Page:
5. Woolf on HJ: There they stand, the many books, products of “an inexhaustible sensibility,” all with the final seal upon them of artistic form, which, as it imposes its stamp, sets apart the object thus consecrated and makes it no longer part of ourselves. In this impersonality the maker himself desired to share —“to take it,” as he said, “wholly, exclusively with the pen (the style, the genius) and absolutely not at all with the person,” to be “the mask without the face,” the alien in our midst, the worker who when his work is done turns even from that and reserves his confidence for the solitary hour, like that at midnight when, alone on the threshold of creation, Henry James speaks aloud to himself “and the prospect clears and flushes, and my poor blest old genius pats me so admirably and lovingly on the back that I turn, I screw round, and bend my lips to passionately, in my gratitude, kiss its hands.” So that is why, perhaps, as life swings and clangs, booms and reverberates, we have the sense of an altar of service, of sacrifice, to which, as we pass out, we bend the knee.

  6. Oh, sure, I'm trying to crank out another Henry James post and you give me that.

  7. I've always thought William came off rather badly in relation to Henry. Before I became interested in him for his own sake, read some of his books and a biography of him, William was only known to me obliquely, through biographies of Henry like Edel's and Novick's, and he comes across carping, bullying, compensating, and ungenerous... Imagine, as you put it, "forty years of experience reading the complete works of Henry James," and then still objecting to having to read a sentence twice to understand it! Personally, this is one of the prominent reasons that I cherish Henry James; not despite the aggravations of his sentences, but because of them.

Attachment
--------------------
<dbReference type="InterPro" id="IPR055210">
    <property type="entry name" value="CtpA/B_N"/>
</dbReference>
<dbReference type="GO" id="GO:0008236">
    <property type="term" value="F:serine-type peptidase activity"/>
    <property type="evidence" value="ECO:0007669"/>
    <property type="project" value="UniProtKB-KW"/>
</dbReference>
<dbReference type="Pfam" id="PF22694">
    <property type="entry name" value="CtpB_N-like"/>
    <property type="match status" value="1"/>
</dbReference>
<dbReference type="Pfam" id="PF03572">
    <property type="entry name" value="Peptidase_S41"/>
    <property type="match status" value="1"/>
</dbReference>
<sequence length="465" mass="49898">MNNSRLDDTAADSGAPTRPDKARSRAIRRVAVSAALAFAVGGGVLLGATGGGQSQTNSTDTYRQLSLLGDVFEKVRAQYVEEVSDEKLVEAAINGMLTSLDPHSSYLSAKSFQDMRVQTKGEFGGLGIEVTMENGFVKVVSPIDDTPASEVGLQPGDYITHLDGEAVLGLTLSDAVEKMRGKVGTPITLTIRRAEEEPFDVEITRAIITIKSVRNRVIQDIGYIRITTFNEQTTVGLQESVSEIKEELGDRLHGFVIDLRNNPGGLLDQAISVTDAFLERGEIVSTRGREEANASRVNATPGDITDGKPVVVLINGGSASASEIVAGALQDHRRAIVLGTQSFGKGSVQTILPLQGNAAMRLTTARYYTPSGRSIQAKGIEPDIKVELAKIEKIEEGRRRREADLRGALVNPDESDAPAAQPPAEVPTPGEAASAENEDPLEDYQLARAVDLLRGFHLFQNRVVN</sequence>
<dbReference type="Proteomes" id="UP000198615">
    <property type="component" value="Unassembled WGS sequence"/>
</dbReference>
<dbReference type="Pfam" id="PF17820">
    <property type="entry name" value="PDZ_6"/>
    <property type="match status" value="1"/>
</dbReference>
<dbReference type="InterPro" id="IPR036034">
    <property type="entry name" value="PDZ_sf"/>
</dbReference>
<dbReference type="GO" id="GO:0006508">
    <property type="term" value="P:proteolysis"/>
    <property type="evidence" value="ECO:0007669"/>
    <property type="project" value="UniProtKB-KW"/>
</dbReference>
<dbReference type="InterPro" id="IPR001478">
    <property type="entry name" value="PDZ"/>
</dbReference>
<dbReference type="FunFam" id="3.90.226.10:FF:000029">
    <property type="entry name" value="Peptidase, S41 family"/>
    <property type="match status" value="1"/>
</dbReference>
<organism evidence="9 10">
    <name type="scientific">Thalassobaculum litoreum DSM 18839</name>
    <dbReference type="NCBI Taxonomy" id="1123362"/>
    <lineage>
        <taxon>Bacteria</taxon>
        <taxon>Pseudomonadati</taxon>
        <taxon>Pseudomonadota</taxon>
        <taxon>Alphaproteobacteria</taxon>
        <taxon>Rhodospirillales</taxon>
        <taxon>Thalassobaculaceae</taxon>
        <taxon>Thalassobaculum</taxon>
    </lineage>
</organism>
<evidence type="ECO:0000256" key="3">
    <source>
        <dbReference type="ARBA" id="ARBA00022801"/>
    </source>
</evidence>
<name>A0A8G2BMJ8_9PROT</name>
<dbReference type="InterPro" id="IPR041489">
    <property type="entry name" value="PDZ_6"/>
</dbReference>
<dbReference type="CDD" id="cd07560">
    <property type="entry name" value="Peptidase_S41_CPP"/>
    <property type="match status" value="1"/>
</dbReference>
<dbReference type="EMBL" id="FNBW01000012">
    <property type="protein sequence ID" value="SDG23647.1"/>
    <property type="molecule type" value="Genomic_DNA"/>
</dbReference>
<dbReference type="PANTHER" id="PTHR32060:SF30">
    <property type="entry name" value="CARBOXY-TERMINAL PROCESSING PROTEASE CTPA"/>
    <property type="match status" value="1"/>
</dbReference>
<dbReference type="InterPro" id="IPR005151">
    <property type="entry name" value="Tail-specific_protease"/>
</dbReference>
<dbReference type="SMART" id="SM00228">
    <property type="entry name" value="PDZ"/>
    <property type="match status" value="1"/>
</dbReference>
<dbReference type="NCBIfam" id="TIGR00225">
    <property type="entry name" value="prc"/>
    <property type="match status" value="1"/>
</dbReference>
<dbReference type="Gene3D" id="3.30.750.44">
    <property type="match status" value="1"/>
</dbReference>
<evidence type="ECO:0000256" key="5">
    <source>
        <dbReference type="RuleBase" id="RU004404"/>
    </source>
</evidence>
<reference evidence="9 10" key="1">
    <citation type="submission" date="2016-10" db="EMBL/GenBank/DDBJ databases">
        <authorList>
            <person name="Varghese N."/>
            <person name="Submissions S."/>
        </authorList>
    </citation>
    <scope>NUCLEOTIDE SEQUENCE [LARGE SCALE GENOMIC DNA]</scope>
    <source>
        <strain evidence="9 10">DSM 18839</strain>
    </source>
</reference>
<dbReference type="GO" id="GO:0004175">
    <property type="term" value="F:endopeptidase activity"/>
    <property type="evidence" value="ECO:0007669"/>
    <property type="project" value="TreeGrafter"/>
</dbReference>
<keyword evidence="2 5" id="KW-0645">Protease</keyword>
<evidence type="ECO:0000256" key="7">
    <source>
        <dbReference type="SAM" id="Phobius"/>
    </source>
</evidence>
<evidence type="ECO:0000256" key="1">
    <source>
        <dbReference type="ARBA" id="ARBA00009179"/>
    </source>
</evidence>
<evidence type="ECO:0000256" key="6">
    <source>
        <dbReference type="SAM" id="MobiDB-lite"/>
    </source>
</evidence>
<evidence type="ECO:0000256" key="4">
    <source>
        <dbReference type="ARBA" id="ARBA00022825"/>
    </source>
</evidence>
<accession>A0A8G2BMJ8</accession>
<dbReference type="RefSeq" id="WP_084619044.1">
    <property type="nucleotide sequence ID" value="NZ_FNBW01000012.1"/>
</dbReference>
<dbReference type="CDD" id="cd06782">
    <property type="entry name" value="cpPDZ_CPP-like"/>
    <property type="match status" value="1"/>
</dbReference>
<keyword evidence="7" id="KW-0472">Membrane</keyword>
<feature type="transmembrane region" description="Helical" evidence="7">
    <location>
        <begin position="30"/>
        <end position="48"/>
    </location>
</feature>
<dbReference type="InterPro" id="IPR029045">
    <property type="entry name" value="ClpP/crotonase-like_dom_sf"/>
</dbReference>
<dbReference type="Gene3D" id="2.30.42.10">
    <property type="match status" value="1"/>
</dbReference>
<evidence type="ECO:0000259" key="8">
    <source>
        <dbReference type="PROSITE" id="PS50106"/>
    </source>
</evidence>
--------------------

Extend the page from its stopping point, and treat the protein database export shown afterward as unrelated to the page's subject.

Also sometimes (have you found this to be the case?) to understand a James sentence it's more useful to back up a few paragraphs and read very fast than to zoom into it and analyze slowly clause by clause. The thread only makes sense in the tapestry.

  8. Wow, I have not read nearly that much about any of these people. The William James book that came out the same year as Wings, The Varieties of Religious Experience is closer to what I might call a "model of clarity," so a clash of purpose seems logical here. What are you trying to do, Henry?

    William probably, generally, had not had to read his brother's sentences twice. Even I had not, before The Ambassadors.

    When I am having the greatest trouble with a sentence in Wings, aside from the dialogue, it is because of the pronouns, and sometimes I do have to go back a paragraph to find them.

    A few paragraphs, though! I fear I would still miss that antecedent. It is generally an abstraction of some kind, often a gerund phrase.

    "It but forward the bold idea that he could really be misled..." (5.3) Wait, what "it." "It"'s right there, the end of previous sentence: "her presumptuous little hint to him that she was as good as himself." All of that gets immediately compressed into "It." But I have to go back and look at it again to, I don't know, fix the concept more firmly. If I went back several paragraphs and zoomed I would just lose it again.

  9. Also Woolf - I picked up her Writer's Diary to browse for something different and happened across her entry right upon finishing The Wings of the Dove: "his manipulation becomes so elaborate towards the end that instead of feeling the artist you merely feel the man who is posing the subject," and perhaps best, "This, you seem to hear him saying, is the way to do it. . . . Never do the thing, and it will be all the more impressive."

  10. "Never do the thing" - that is hilarious.

    The next tie I read the book and write about it - this is a hypothetical - I will keep track of all the places where James simply does the thing, where he tells the story, for example by having people talk directly about the plot. It will not be that long of a list of passages.